Don Hasselbeck was looking for a high school to send the oldest of his three boys, Matthew. Less than 15 miles away, Gene Comella was in a similar situation, trying to find a suitable academic destination for his son Gregory.
Both landed at Xaverian in the fall of 1989 and it was a match made in heaven.
Matt Hasselbeck became the school’s greatest quarterback, starring at Boston College before embarking on an 18-year NFL career. Greg Comella was the Player of the Year in Massachusetts in 1992, played for Bill Walsh at Stanford and spent seven years in the NFL.
Their love for the Westwood school has been passed down to their children. Henry Hasselbeck is the starting quarterback for the Hawks, while Charlie Comella is a two-way starter who has already received scholarship interest from BC and West Point.
“This is home,” Matt Hasselbeck said as he greeted a former teacher, Courtland Morse. “I didn’t want to come here originally because it was an all-boys school, which is why my mother (Betsy) probably pushed me to come here. It turned out to be the best decision ever because I loved everything about the school, made some great friendships along the way.”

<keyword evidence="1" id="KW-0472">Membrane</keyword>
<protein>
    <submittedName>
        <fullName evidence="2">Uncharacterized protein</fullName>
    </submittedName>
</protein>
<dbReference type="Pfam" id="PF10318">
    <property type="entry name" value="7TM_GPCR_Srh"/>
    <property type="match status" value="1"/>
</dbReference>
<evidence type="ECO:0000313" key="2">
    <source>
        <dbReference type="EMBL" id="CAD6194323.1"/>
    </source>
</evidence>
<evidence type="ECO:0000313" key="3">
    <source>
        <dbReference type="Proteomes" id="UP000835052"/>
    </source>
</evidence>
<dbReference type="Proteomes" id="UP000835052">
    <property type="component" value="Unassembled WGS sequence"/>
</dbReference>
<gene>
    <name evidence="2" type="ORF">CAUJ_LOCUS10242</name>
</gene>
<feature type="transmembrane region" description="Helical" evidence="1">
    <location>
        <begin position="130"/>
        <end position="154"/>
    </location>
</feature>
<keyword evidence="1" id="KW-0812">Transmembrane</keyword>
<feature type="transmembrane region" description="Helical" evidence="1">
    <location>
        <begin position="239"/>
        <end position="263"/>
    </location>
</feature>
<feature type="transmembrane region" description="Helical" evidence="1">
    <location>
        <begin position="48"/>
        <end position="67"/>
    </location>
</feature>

While Betsy Hasselbeck may have had her reasons for sending their oldest child to Xaverian, her husband Don was already eyeballing the parochial school on Clapboardtree Street. A former tight end for the New England Patriots, Don was playing pickup basketball at Xaverian.
“We were living in Norfolk at the time and the only option was King Philip, who didn’t have the program they have now,” said Hasselbeck, who spent six of his nine pro seasons in Foxboro. “I was playing basketball at Xaverian and one of the guys playing was Ted Freeley, who was an assistant football coach at Xaverian, He talked about the school and there was a lot about what he said that I liked.
“I grew up in Ohio and went to a Catholic school, LaSalle in Cincinnati, I liked the Catholic education and the foundation they established. I think those things are very important and Xaverian seemed to have a lot of what I was looking for in a school for Matt.”
Xaverian didn’t have girls, but it had football. One trip to the Hawk Bowl in 1988 swayed Matt Hasselbeck for good.
“My neighbor Peter Davenport was a quarterback on the team and they were playing Brockton, who might have been No. 1 in the country at the time.” said Hasselbeck, who is the team’s quarterback coach. “They were awesome, but Xaverian hung in there for three quarters before Brockton took over. After that, I knew that’s where I wanted to go.”